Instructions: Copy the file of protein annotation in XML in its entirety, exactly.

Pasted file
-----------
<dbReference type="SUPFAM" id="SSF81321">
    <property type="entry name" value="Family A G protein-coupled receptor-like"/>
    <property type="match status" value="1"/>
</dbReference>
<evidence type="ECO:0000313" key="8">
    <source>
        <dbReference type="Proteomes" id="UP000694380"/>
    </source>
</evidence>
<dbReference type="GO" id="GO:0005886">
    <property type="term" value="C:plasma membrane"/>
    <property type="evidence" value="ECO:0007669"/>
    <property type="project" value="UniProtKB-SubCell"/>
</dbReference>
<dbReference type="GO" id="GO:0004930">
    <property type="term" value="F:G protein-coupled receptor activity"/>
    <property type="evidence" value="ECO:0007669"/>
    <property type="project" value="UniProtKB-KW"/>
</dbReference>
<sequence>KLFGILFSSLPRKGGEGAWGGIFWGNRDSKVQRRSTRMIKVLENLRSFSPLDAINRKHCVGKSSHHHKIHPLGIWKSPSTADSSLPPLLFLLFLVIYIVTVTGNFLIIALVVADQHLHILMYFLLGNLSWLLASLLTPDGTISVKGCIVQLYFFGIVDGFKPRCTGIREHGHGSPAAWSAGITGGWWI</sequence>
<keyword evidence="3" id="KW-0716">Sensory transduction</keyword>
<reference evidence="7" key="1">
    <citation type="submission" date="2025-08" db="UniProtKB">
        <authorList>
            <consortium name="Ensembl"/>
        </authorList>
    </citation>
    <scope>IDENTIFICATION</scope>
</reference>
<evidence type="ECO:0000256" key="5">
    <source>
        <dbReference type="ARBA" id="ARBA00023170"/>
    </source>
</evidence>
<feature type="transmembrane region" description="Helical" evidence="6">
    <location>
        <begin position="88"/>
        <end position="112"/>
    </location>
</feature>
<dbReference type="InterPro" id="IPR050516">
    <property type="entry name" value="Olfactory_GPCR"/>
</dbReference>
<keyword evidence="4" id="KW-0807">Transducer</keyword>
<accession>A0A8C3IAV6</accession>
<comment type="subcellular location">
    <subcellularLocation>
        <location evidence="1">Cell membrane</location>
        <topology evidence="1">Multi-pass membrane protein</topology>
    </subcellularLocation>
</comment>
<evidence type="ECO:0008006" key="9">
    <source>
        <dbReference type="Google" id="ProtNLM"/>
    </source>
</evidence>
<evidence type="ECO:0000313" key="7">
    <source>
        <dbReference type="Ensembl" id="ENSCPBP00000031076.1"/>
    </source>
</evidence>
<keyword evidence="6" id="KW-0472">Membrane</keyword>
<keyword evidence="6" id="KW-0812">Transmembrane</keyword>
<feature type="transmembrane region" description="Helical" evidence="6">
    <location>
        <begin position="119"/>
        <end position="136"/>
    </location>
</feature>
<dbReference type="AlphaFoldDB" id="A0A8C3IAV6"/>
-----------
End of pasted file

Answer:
<dbReference type="SUPFAM" id="SSF81321">
    <property type="entry name" value="Family A G protein-coupled receptor-like"/>
    <property type="match status" value="1"/>
</dbReference>
<evidence type="ECO:0000313" key="8">
    <source>
        <dbReference type="Proteomes" id="UP000694380"/>
    </source>
</evidence>
<dbReference type="GO" id="GO:0005886">
    <property type="term" value="C:plasma membrane"/>
    <property type="evidence" value="ECO:0007669"/>
    <property type="project" value="UniProtKB-SubCell"/>
</dbReference>
<dbReference type="GO" id="GO:0004930">
    <property type="term" value="F:G protein-coupled receptor activity"/>
    <property type="evidence" value="ECO:0007669"/>
    <property type="project" value="UniProtKB-KW"/>
</dbReference>
<sequence>KLFGILFSSLPRKGGEGAWGGIFWGNRDSKVQRRSTRMIKVLENLRSFSPLDAINRKHCVGKSSHHHKIHPLGIWKSPSTADSSLPPLLFLLFLVIYIVTVTGNFLIIALVVADQHLHILMYFLLGNLSWLLASLLTPDGTISVKGCIVQLYFFGIVDGFKPRCTGIREHGHGSPAAWSAGITGGWWI</sequence>
<keyword evidence="3" id="KW-0716">Sensory transduction</keyword>
<reference evidence="7" key="1">
    <citation type="submission" date="2025-08" db="UniProtKB">
        <authorList>
            <consortium name="Ensembl"/>
        </authorList>
    </citation>
    <scope>IDENTIFICATION</scope>
</reference>
<evidence type="ECO:0000256" key="5">
    <source>
        <dbReference type="ARBA" id="ARBA00023170"/>
    </source>
</evidence>
<feature type="transmembrane region" description="Helical" evidence="6">
    <location>
        <begin position="88"/>
        <end position="112"/>
    </location>
</feature>
<dbReference type="InterPro" id="IPR050516">
    <property type="entry name" value="Olfactory_GPCR"/>
</dbReference>
<keyword evidence="4" id="KW-0807">Transducer</keyword>
<accession>A0A8C3IAV6</accession>
<comment type="subcellular location">
    <subcellularLocation>
        <location evidence="1">Cell membrane</location>
        <topology evidence="1">Multi-pass membrane protein</topology>
    </subcellularLocation>
</comment>
<evidence type="ECO:0008006" key="9">
    <source>
        <dbReference type="Google" id="ProtNLM"/>
    </source>
</evidence>
<evidence type="ECO:0000313" key="7">
    <source>
        <dbReference type="Ensembl" id="ENSCPBP00000031076.1"/>
    </source>
</evidence>
<keyword evidence="6" id="KW-0472">Membrane</keyword>
<keyword evidence="6" id="KW-0812">Transmembrane</keyword>
<feature type="transmembrane region" description="Helical" evidence="6">
    <location>
        <begin position="119"/>
        <end position="136"/>
    </location>
</feature>
<dbReference type="AlphaFoldDB" id="A0A8C3IAV6"/>